January 2, 2007 – The Telegraph
The UN said today that it would launch an investigation after the Daily Telegraph reported allegations that UN personnel have abused children in southern Sudan.
Members of the United Nations peacekeeping forces in southern Sudan are facing allegations of raping and abusing children as young as 12, The Daily Telegraph reported today.
The abuse allegedly began two years ago when the UN mission in southern Sudan (UNMIS) moved in to help rebuild the region after a 23-year civil war. The UN has up to 10,000 military personnel in the region, of all nationalities and the allegations involve peacekeepers, military police and civilian staff.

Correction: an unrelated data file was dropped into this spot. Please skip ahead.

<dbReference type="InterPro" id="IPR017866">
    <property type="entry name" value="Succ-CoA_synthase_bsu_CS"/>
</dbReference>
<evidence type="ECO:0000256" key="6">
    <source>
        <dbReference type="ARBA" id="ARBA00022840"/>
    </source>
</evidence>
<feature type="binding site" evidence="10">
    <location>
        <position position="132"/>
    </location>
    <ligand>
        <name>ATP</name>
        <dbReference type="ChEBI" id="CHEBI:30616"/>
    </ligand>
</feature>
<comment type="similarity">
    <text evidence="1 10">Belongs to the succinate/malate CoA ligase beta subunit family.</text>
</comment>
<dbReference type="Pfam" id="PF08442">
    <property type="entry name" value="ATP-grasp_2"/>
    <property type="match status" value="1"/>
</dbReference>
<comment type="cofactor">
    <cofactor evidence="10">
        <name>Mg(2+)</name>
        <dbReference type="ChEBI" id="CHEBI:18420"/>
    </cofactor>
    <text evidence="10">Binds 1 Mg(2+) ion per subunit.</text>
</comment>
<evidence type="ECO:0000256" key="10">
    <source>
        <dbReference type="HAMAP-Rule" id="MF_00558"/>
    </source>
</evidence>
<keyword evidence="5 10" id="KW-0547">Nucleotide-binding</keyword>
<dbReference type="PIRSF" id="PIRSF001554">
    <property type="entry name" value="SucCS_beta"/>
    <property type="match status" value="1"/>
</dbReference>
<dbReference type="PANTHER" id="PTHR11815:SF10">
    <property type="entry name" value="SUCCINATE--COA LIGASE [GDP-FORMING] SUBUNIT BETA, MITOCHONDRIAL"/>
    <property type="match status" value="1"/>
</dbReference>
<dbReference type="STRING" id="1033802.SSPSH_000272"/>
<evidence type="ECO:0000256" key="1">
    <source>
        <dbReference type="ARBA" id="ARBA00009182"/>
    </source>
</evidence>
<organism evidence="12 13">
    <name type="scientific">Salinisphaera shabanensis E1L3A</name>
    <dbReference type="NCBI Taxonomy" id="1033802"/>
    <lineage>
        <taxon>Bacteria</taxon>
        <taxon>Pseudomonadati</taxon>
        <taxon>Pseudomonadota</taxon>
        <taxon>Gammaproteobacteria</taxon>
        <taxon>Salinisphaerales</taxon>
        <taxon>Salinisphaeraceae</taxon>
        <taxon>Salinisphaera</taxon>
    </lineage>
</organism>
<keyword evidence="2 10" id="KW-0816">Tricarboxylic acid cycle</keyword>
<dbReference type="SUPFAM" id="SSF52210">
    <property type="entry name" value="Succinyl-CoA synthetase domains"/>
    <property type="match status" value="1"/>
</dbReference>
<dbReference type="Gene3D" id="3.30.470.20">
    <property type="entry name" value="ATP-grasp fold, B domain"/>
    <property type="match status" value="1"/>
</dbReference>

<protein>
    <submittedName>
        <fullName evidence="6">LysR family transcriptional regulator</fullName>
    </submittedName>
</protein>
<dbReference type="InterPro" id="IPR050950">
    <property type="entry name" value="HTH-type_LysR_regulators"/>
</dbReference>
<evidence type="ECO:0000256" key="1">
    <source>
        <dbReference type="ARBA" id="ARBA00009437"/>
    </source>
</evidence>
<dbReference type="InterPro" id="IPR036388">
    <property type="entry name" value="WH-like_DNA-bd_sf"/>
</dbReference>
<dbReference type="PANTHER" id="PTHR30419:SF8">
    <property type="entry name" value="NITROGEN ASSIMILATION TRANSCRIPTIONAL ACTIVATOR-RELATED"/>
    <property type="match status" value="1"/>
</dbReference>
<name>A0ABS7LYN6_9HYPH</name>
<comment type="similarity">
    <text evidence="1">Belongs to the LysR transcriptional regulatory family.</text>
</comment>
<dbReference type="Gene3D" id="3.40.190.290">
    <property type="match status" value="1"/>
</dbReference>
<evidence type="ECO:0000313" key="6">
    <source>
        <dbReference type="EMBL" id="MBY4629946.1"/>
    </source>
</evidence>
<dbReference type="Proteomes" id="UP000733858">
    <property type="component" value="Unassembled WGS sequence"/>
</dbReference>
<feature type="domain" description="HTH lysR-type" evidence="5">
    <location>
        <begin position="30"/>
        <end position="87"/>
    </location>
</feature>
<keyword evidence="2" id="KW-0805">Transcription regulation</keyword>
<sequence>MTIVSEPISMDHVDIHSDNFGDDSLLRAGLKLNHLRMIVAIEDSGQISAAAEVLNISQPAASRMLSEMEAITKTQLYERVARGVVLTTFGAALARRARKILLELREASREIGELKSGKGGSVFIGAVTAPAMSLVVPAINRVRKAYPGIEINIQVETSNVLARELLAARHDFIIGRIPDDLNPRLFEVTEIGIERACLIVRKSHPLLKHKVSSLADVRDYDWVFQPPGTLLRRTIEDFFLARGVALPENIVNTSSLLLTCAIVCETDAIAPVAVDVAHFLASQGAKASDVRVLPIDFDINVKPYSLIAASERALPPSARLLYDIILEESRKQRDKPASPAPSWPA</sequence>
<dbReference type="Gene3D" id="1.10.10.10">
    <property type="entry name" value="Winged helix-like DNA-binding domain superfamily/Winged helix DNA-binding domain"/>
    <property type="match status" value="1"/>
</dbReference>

The first indications of possible sexual exploitation emerged within months of the UN force’s arrival and The Daily Telegraph has seen a draft of an internal report compiled by the UN children’s agency Unicef in July 2005 referring to the problem.
This paper has learned of more than 20 victims’ accounts claiming that some peacekeeping and civilian staff based in the town are regularly picking up young children in their UN vehicles and forcing them to have sex. It is thought that hundreds of children may have been abused.
“I was sitting by the river the first time it happened,” said Jonas, 14, one of more than 20 children who claimed they had been abused this way.
“A man in a white car drove past and asked me if I wanted to get into the car with him. I saw that the car was a UN car because it was white with the black letters on it. The man had a badge on his clothes. When he stopped the car, we got out, he put a blindfold on me and started to abuse me. It was painful and went on for a long time. When it was over we went back to the place we had been, and he pushed me out of the car and left.”